Requiem for a Remainer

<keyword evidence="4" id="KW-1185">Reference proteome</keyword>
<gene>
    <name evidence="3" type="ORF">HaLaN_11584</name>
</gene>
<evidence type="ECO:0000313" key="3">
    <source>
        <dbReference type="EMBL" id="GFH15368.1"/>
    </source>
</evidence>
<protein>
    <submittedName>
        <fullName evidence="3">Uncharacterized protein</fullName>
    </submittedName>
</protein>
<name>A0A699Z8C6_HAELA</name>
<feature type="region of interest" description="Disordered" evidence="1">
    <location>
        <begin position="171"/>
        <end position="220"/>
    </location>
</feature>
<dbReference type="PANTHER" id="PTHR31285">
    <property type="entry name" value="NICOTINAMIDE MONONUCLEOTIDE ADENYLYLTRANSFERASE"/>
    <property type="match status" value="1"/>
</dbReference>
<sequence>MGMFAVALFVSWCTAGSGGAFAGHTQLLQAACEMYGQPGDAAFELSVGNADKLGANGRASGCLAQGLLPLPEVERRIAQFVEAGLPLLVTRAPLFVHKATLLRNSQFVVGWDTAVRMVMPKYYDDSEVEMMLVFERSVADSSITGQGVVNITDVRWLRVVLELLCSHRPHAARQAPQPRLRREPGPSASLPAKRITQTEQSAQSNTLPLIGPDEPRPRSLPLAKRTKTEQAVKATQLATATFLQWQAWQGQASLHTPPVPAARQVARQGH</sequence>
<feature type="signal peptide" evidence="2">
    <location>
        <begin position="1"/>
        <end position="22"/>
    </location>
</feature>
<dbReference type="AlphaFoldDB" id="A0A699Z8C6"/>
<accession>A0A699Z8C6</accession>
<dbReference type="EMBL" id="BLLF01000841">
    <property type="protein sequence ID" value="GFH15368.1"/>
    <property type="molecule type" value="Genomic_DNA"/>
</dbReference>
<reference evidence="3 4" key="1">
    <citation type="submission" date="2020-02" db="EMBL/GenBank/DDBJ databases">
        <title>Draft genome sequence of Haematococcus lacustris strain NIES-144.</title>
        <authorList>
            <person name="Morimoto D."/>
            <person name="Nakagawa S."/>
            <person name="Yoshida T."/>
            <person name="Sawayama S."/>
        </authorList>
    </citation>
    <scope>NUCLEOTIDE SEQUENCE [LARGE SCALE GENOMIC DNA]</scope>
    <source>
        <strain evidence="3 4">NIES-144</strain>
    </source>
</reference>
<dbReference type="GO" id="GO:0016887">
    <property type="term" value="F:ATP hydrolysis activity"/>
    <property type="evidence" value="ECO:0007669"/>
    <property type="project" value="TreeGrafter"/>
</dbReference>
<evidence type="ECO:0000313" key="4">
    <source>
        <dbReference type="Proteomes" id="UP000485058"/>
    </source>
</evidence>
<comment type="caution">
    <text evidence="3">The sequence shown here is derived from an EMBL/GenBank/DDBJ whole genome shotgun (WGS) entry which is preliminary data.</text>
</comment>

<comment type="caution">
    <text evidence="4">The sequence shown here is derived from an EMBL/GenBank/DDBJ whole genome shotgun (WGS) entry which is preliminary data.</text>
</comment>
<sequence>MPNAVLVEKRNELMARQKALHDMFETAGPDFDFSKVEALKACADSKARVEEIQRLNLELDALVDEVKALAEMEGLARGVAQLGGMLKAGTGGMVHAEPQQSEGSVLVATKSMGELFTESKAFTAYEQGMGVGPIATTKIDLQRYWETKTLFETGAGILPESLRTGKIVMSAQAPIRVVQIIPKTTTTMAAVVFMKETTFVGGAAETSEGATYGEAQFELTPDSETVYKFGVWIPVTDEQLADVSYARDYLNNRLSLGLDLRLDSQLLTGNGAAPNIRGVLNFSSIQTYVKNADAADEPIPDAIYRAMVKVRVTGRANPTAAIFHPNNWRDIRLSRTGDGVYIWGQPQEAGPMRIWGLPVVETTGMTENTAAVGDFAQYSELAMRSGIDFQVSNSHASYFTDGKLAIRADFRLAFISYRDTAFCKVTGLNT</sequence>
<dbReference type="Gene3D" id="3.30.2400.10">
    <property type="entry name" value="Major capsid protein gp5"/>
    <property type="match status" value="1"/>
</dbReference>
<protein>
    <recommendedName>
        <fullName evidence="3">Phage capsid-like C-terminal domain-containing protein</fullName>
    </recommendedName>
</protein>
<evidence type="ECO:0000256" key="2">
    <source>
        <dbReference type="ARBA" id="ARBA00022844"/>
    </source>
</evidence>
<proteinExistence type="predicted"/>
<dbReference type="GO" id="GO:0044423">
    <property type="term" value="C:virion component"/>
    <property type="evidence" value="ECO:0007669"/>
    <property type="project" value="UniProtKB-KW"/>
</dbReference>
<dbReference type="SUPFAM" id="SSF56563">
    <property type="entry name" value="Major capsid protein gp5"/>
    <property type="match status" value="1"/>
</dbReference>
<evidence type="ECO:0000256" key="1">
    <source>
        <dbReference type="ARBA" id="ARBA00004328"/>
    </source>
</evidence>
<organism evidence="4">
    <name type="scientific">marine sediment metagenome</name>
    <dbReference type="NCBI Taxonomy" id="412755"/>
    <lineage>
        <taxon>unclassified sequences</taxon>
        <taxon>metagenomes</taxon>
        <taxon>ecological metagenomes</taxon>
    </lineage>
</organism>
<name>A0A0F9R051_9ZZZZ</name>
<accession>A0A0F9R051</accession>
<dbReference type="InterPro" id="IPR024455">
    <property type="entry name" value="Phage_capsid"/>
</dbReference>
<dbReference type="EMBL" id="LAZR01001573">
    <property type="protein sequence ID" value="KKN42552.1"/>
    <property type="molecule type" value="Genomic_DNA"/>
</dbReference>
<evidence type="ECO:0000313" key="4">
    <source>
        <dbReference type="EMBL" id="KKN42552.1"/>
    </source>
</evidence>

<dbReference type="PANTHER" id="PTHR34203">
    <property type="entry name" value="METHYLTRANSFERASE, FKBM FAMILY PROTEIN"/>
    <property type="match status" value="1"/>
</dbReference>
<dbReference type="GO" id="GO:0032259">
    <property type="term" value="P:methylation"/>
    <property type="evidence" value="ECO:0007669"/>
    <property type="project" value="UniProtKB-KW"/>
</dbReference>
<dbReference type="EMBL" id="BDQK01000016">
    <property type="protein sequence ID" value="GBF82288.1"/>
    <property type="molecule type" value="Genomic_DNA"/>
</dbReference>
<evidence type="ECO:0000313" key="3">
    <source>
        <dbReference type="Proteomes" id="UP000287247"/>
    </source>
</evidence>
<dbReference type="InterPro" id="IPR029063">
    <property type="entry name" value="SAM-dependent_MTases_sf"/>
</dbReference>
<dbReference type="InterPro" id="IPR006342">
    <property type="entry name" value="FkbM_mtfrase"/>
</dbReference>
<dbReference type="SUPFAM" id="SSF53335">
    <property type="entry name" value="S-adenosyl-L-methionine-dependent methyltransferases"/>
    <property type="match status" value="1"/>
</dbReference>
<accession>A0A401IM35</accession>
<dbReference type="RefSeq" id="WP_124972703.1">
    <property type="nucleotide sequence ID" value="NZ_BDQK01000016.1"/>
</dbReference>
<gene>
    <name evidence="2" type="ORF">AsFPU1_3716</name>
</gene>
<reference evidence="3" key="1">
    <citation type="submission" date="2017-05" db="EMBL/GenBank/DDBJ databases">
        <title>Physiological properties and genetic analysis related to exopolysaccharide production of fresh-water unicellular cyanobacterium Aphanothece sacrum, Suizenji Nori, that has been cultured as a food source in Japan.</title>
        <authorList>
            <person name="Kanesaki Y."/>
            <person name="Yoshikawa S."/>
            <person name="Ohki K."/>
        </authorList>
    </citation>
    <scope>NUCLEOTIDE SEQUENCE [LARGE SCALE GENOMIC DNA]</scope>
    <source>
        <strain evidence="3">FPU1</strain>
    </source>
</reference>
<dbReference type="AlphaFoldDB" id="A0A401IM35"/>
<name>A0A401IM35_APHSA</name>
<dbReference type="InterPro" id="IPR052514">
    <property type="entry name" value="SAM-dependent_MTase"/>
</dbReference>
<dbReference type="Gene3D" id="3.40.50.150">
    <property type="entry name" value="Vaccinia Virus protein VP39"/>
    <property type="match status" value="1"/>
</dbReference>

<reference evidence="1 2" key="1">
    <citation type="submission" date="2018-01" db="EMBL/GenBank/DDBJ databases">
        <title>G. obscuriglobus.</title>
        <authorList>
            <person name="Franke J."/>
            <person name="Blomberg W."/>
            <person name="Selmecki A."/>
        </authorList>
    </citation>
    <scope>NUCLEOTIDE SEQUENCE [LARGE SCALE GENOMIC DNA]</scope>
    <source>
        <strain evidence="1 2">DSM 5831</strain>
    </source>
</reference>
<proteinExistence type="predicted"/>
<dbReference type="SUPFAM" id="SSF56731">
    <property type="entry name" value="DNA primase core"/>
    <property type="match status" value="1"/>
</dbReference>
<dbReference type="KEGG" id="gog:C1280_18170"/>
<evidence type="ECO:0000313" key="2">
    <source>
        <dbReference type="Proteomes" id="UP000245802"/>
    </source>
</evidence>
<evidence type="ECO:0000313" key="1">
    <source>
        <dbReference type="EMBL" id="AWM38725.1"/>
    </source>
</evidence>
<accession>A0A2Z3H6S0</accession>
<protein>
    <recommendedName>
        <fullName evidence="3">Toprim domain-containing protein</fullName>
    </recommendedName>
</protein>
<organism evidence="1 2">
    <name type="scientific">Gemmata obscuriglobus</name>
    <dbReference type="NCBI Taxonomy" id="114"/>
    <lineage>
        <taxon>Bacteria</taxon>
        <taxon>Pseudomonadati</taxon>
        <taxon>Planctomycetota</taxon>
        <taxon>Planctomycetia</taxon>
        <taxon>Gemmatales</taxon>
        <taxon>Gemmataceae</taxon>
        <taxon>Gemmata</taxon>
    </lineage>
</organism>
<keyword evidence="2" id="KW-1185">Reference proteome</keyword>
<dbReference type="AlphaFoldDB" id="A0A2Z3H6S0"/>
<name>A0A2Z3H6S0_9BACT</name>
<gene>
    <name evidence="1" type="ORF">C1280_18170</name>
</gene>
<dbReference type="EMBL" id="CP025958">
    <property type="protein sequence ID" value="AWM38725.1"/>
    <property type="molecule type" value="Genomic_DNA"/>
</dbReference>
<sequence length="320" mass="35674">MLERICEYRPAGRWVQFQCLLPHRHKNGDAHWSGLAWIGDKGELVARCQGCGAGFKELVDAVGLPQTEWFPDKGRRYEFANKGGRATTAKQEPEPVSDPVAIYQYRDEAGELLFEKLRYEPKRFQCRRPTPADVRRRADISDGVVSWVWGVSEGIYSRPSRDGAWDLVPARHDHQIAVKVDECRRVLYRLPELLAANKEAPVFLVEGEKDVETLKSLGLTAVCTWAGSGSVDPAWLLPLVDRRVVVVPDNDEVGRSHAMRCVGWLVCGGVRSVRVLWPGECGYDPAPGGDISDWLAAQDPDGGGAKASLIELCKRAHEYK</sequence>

It is time to ring down the curtain on the troubled rule of Theresa May.  May became Prime Minister as the result of a series of flukes, which a scriptwriter would have dismissed as too implausible to work.  She was home secretary in the Cameron Government, and cannot have entertained serious hopes beyond retaining her Cabinet position.  While Cameron ruled, that was it.  During the referendum campaign, May signaled support for Remain, and thereafter did no campaigning.  In the unkind words of Richard Littlejohn (about former Prime Minister Gordon Brown), she “hid behind the sofa.”  When the votes came in, and it was clear that Britain had voted for Leave, Cameron announced at 8:30 that morning that he would stand down and that there would be a leadership election.  Five names came forward, May being one.  Liam Fox was knocked out in the first round of voting, and it was widely expected that the winner would be Boris Johnson or Michael Gove.  To universal shock, Gove announced that Johnson was unfit to be leader.  “He intended murder and committed suicide,” for Johnson in a dignified manner stood down from the contest, and Gove was forced to follow suit.  That left Andrea Leadsom, who made a crass and universally condemned comment on the psychological difficulties of being childless.  She, too, stood down, and Theresa May was left victrix ludorum—without...

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